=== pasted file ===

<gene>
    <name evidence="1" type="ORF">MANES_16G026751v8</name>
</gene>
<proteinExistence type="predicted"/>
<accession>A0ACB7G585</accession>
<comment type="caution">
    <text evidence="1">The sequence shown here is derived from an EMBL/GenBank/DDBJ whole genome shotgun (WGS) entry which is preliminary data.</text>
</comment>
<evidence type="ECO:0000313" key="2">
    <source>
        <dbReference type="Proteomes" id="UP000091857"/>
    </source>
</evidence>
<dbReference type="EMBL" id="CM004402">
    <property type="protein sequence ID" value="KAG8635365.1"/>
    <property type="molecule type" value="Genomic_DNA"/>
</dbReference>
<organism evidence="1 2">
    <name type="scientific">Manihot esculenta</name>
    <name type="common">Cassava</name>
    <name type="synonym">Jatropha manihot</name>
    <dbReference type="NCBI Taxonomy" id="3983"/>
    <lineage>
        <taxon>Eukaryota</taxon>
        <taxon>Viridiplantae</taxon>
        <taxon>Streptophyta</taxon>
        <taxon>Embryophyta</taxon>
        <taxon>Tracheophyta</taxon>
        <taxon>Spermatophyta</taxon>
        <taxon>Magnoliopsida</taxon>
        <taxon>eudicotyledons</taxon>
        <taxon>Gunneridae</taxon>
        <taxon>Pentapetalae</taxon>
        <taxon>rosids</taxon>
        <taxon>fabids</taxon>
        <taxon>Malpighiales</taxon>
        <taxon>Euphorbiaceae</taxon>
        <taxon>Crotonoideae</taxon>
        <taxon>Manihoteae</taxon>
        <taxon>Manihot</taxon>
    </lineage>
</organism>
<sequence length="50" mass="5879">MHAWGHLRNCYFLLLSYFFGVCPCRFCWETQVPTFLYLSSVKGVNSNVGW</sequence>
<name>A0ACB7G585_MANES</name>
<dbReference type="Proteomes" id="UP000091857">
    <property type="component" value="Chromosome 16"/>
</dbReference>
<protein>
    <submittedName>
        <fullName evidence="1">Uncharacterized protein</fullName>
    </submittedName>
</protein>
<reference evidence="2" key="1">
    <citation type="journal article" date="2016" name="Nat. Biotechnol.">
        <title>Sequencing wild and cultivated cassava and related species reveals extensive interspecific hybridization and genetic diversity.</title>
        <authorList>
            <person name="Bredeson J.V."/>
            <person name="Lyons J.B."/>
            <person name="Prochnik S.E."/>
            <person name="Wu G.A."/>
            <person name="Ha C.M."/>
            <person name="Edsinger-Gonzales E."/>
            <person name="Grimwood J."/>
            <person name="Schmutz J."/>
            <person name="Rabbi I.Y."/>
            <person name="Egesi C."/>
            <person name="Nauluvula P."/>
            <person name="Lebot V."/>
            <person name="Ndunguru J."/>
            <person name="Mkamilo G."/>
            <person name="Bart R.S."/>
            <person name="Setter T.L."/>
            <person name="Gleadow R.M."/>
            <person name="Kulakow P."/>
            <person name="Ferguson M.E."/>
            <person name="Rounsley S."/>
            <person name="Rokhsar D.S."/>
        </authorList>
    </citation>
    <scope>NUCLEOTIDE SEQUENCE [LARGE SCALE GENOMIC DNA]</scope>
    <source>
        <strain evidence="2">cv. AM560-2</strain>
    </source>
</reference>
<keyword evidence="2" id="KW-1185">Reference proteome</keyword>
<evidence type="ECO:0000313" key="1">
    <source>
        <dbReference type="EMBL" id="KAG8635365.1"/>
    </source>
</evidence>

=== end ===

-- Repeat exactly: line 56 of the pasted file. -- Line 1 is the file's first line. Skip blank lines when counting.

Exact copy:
        <authorList>